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How can I get the exact size of the hard disk in bytes on the old Windows 2000?

IOCTL_DISK_GET_LENGTH_INFO works fine for volumes, but not on physical disk handles (stuff at //./PHYSICALDISKx) on Windows 2000. (Works fine for physical drives from XP or later)

We still have to support this ancient OS...


The code is written in C, so I would use plain Windows API if possible.

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In what manner does that ioctl not work? I assume it fails with a specific error code? Have you tried any of the other ioctls (GET_DRIVE_LAYOUT, GET_LENGTH_INFO, etc)? –  Luke Sep 23 '13 at 20:36
@Luke On Windows 2000 it gives ERROR_INVALID_FUNCTION when I use it on a handle I got by opening a drive at //./PHYSICALDRIVEx. It works fine on XP later. So I'm looking for a workaround for that OS. Getting the exact number of bytes on disk is a requirement. –  Calmarius Sep 23 '13 at 21:42
You can get this with IOCTL_DISK_GET_DRIVE_GEOMETRY. It gives you cylinders, tracks per cylinder, sectors per track, and bytes per sector. Multiply them all together and it gives you the total number of bytes for the disk. –  Luke Sep 24 '13 at 14:39
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3 Answers

You could get the free space in C (without any API or etc)

If you run "dir c:\", the last line will give you the free disk space.

Better solution: "fsutil volume diskfree c:"

Or try the below code...

void main (int argc, wchar_t **argv)
          BOOL  fResult;
          unsigned __int64 i64FreeBytesToCaller,
             fResult = GetDiskFreeSpaceEx (L"C:",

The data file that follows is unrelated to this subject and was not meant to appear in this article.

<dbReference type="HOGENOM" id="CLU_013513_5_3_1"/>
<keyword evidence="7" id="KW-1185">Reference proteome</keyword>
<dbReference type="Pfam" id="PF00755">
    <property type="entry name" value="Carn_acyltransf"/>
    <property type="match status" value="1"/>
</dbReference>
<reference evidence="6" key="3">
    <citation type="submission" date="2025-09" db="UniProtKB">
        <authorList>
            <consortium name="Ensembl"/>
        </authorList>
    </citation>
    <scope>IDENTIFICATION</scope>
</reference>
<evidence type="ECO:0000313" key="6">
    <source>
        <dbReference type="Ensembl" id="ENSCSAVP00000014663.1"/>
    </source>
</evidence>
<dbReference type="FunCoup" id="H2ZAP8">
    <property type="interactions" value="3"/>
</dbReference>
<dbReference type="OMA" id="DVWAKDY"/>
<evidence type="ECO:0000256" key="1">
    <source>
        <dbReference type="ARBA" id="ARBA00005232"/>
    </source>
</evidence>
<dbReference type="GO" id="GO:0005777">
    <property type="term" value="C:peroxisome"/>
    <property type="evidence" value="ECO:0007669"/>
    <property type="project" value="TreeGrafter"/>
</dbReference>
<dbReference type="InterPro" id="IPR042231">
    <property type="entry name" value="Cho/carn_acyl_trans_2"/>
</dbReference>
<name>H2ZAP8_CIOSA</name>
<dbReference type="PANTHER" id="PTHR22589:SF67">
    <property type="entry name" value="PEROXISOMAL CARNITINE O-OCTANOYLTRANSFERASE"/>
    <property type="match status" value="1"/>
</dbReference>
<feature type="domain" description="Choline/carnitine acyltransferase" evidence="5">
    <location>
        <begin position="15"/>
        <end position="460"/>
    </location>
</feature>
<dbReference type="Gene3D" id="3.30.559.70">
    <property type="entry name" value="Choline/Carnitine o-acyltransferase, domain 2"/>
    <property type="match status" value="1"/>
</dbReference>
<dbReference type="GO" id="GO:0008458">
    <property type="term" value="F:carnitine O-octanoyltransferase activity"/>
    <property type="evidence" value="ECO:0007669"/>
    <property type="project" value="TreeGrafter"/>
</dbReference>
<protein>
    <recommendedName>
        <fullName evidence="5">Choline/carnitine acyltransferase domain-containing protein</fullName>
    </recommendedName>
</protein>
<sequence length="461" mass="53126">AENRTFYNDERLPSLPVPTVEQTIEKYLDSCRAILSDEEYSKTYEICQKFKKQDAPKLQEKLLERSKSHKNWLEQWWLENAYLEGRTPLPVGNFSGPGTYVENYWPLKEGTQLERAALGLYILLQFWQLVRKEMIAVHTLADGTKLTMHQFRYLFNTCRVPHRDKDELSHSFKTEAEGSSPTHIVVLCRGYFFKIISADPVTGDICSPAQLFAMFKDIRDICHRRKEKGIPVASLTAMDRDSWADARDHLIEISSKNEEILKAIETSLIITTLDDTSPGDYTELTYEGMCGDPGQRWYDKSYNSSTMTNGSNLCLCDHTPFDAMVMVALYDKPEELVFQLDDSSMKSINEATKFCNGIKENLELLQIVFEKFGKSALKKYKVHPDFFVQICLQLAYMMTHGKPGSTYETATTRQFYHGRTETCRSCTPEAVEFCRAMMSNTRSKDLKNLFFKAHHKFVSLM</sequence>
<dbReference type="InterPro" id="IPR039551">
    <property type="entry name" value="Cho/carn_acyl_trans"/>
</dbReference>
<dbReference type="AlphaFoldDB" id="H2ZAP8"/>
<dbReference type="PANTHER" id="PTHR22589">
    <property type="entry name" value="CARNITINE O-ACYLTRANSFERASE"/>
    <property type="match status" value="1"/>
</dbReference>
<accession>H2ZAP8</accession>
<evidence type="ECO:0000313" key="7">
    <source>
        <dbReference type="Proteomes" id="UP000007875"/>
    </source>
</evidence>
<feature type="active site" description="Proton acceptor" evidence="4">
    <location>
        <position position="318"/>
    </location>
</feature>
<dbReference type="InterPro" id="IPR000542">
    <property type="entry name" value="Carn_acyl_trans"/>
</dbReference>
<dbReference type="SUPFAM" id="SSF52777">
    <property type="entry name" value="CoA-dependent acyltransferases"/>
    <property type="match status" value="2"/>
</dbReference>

if (fResult)
                printf ("\n\nGetDiskFreeSpaceEx reports\n\n");
                printf ("Available space to caller = %I64u MB\n",
                        i64FreeBytesToCaller / (1024*1024));
                printf ("Total space               = %I64u MB\n",
                        i64TotalBytes / (1024*1024));
                printf ("Free space on drive       = %I64u MB\n",
                        i64FreeBytes / (1024*1024));
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The GetDiskFreeSpaceEx is inaccurate. I want to know the size of the whole disk: all partitions and unallocated space included. We need to write disks directly and want to know the last valid sector number on the whole disk. –  Calmarius Sep 23 '13 at 14:23
@Calmarius Whoah - low level operations without a heavy textbook. Bold! –  PP. Sep 23 '13 at 15:32
@PP. There is no other way to remove those pesky boot viruses, that place their stuff into the last sectors... ;) –  Calmarius Sep 23 '13 at 15:41
@Calmarius remove.. or install? –  PP. Sep 23 '13 at 15:43
@PP FDISK /MBR will do. –  Aby Sep 23 '13 at 15:45
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Whenever I need to get this type of info, I typically use WMI as it provides a wealth of data on just about anything.

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It's a layer above IOCTL calls isn't it? –  Calmarius Sep 23 '13 at 12:53
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up vote 0 down vote accepted

It seems there is no IOCTL that give you the exact hard drive size on Windows 2000.

But there is a workaround, that worked:

I used IOCTL_DISK_GET_DRIVE_GEOMETRY to get cylinders, tracks/cyl, sectors/track, bytes/sector.

Multiplying them gave me a rough size of the HDD but not the exact size (little smaller). I can calculate the almost last sector id from this.

To get the exact size I used IOCTL_SCSI_PASS_THROUGH and sent SCSI read commands to attempt to read beyond the end of disk, so I had a sector number for a non-existing sector, then used binary search to get highest sector id where the read succeeds.

Multiplying it with the bytes/sector, I have the exact size of hard disk in bytes.

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